This throws into juxtaposition Dumbledore's wise, benevolent, almost anarchist-by-comparison approach to leadership. It's an interesting subject for scholarly study. Those in official positions of authority have their hands tied. In crisis, they act in what can be argued is a logical way, as their duty is to act according to the good of the whole society. Then we have Dumbledore, who is also an authority figure, but who acts on preternatural instinct. He appears to be capable of the spiritual gift of reading of souls. Whatever the origin or the method, Dumbledore sees through to truth. Yet it is a very personalized gift, and as such, open to misuse and corruption. One wonders whether it is not dangerous to trust to safekeeping a school (or society) on the "feelings" of an assumed-unbiased, capable individual who has the good of everyone in mind--without recourse to greater authority.
Going back to Azkaban: I am struck by the atmosphere of horror surrounding the place. If a man like Hagrid (who braves the Forbidden Forest regularly and claims hideous monsters like other people collect kittens) is fearful of it, what kind of place is it? Is it ethical to imprison criminals, no matter the crime, in what could possibly be a living Hell? And how does that figure in a fallible system, in which innocents can be accused and sentenced?
The problem is aggravated by the existence of magic. As a resource so powerful as to render a witch or wizard almost god-like, things could go very wrong very quickly if it were used for ill over good (or even neutrality, if it is possible to ever use something in such a way). How does a civilization protect itself from some dire potentiality? The answer appears obvious: there needs to be a rigorous and impenetrable penal system. But it comes at a high cost.
Placing ambiguous magic as the central mover of a story comes with many such difficulties. When characters can harness such mighty powers, the setting in which such people may live or exist is thrown under scrutiny. What would such a society look like, and how would if function? What would be the moral repercussions in such a civilization? It's not an easy thing to work out. I'm looking forward to seeing it in greater detail as we read on in the series.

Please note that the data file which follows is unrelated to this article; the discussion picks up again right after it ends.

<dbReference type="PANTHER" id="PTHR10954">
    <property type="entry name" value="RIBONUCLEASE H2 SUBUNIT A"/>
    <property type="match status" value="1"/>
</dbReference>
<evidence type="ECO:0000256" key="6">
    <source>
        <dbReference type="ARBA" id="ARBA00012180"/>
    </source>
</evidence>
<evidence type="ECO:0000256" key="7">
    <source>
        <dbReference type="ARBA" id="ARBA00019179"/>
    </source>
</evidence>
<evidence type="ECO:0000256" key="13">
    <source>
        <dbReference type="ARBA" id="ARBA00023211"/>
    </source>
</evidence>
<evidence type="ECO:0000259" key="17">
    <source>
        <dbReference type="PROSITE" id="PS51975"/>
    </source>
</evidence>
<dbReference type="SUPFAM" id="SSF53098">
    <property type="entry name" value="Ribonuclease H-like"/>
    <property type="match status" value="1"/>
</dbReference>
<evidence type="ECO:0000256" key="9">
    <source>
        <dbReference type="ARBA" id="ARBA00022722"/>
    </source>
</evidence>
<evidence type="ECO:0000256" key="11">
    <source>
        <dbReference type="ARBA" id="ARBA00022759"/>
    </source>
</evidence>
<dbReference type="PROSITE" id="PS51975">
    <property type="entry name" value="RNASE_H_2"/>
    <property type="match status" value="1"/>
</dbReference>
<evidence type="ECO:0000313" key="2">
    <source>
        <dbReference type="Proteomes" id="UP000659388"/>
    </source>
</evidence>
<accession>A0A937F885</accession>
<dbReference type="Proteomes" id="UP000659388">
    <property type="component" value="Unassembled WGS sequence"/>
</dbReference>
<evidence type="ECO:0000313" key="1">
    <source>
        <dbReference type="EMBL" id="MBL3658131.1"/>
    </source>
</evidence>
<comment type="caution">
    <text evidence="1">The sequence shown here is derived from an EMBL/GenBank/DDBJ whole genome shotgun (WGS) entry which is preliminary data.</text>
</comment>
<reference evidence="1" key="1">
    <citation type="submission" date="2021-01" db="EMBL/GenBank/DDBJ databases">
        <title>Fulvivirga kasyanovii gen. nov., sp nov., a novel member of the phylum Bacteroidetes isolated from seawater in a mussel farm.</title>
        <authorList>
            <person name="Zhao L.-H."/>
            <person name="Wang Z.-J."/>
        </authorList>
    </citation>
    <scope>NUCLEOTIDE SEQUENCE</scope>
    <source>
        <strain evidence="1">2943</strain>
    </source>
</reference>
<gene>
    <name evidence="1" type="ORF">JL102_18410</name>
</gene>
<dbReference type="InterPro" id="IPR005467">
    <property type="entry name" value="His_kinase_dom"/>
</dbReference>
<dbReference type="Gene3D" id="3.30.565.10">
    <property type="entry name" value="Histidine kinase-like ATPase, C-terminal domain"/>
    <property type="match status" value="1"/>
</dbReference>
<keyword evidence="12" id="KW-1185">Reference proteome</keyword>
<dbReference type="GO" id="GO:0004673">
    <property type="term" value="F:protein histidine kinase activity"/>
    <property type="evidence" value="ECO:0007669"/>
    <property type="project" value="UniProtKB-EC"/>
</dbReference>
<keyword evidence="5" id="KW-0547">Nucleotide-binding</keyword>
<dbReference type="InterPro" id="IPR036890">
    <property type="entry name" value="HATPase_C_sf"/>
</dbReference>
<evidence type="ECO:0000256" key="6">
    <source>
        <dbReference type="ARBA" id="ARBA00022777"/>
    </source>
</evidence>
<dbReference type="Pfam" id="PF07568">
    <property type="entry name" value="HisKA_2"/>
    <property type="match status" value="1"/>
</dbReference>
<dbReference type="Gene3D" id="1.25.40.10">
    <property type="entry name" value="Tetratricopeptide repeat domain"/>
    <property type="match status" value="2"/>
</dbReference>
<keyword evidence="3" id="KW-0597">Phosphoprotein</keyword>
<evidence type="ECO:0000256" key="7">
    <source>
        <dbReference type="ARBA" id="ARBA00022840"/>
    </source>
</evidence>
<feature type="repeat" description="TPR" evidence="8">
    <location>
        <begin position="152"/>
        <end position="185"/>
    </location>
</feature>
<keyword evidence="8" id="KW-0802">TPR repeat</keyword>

Enough of the deep stuff! Winding down with Chapter 15: I am with Ron and Jenna.
...okay, Hagrid, really? I know you wanted to reveal some things, but you thought it was safe to send two twelve-year-old kids and a cowardly dog into a nest of acromantulas? Way deep in the Forbidden Forest? Really?!!!
Totally. Oh, Hagrid. You seem to take for granted that not everybody can look at a wild beast of legend and see a pet, not a predator. Or cut, lift, and carry a twelve-foot tall Christmas tree.
Aragog and Mosag immediately brought to mind the names of the giants Gog and Magog, of western mythological fame. Whether or not Rowling was aware that people like me would hear the musical similarities and associate them as such, I don't know. But she's none too shabby on her mythology, so it's not out of the question.
At the rescue of the enchanted car, my first instinct was to cry, "But what if the car hadn't been there! They would have died!" In reading, I often test plot developments in such a way. I'm uncomfortable with the chance occurrence because it has little to no origin in the free will of the characters--which I find infinitely more fascinating. Or it could be that I'm a little bit of a control freak in my own life and am scared silly at the idea of having to depend on luck, or fortune, or providence to get me out of a sticky, webby situation.
And, at last . . . something to lend dignity to poor Moaning Myrtle! Glad to see she's got value other than comical relief, at least for her sake. Stay close for the Chapter 16 reflections later this evening.